Sher Baz Khan
ISLAMABAD: Funding for the higher education sector has been cut by 73 per cent. Officials have attributed lack of cash and economic slowdown for the huge cut.
The government will now spend only Rs114billion, instead of the previously allocated Rs412 billion for executing 600 projects.
According to Planning Commission figures, the government will now grant only Rs18 billion to the higher education sector from the PSDP, instead of Rs297.3 billion needed for the 293 development projects planned.
Officials say the move is driven by the government’s desire to bring budget deficit down to 4.2 per cent of the Gross Domestic Product from 7.4 per cent last year.
The Planning Commission characterises projects not taken up this year because of the cut in release of PSDP funds as ‘throw forward’ schemes, backtracking on government’s pledge to the IMF before receiving a $7.6 billion bailout package.
Some observers believe that the cut had started affecting the sector even before the end of 2008.
The deep cut in funding has slowed down activities in the higher education sector which witnessed considerable progress under the previous government, with 3,850 PhD scholarships being awarded for study abroad. So far, 250 scholars have returned home, and the same number of researchers will return every year.
The science and technology sub- sector appears to be the hardest hit; its funding will be reduced by Rs10.6 billion.
Deep cuts have also been made for the information and communication technology sub-sector; it will get Rs34.9 billion less than the allocated Rs60 billion for executing 118 projects.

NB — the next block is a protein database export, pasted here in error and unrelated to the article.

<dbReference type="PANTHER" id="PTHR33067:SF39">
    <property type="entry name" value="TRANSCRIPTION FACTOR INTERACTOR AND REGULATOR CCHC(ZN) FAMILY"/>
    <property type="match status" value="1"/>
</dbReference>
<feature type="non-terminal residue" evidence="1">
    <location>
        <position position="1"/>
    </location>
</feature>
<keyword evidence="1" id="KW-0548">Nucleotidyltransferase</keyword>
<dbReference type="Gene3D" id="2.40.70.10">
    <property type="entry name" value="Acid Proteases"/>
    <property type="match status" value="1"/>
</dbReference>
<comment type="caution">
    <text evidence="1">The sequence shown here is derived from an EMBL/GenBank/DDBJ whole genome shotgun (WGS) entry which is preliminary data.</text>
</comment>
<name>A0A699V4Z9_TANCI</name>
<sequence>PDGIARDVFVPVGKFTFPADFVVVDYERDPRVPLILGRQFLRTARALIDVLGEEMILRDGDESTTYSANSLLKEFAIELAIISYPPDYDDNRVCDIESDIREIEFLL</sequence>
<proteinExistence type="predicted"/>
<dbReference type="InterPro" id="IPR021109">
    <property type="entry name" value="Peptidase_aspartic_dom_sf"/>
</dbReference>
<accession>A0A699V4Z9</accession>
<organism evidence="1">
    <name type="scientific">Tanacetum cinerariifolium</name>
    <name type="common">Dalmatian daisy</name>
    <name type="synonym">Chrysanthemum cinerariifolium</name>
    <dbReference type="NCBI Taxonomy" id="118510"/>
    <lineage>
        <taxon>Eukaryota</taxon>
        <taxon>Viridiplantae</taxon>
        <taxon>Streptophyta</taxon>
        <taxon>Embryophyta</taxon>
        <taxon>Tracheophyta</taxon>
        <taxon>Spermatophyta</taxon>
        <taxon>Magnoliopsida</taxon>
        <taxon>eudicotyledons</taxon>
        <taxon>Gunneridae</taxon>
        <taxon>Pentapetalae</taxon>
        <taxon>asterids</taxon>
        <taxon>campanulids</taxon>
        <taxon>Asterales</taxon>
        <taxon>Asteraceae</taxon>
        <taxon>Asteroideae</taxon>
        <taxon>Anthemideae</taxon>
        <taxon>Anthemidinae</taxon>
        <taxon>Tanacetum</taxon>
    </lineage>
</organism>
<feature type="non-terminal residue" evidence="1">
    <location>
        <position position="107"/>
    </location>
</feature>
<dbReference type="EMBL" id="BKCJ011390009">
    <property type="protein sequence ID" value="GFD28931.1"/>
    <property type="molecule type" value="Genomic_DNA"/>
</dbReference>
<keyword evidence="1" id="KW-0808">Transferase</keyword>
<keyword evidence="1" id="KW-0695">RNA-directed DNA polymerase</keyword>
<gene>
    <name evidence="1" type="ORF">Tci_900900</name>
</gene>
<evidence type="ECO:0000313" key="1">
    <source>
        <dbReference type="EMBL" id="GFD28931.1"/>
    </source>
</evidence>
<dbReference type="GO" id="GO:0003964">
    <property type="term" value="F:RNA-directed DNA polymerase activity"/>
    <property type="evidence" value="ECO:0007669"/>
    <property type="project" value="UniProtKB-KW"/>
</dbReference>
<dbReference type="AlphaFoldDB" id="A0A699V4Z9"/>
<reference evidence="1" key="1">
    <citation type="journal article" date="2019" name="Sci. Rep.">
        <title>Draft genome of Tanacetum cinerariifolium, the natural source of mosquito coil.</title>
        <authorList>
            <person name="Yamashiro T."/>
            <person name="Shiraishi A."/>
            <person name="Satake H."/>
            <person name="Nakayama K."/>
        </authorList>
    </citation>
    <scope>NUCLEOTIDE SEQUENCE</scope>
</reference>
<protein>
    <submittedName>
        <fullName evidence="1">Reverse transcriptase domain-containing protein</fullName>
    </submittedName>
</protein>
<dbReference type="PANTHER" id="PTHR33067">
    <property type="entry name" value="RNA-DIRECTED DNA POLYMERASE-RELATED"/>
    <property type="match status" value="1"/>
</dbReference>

The government has also put off development projects in industries and commerce.
The government had set a budget deficit target of Rs562 billion for the federal budget 2009-10 that is 4.2 per cent of the country’s GDP. The deficit will be bridged by Rs350 billion from external sources and Rs212 billion from internal sources.
PSDP cuts are now estimated to be worth Rs100 billion, but sources say the figure is likely to exceed the target by the end of the financial year 2008-09.
The impact of the current financial crunch is so severe that the Planning Commission has informed Prime Minister Yousuf Raza Gilani that the proposed Rs168 billion project of the University of Engineering and Science and Technology, Pakistan, would be modified ‘into more practicable and financially viable schemes’.
The government plans to establish a number of new technical universities under its Universities of Engineering, Science and Technology of Pakistan Programme.
Each UESTP is to be set up in collaboration with an industrialised partner country. The UESTP-France and the UESTP-Italy will be in Karachi, the UESTP-Germany and the UESTP-Austria in Lahore and the UESTP-China in Islamabad.
The UESTPs had to start undergraduate courses in 2010. Some of the faculty for the UESTPs will come from the partner universities and the remainder will be from Pakistan.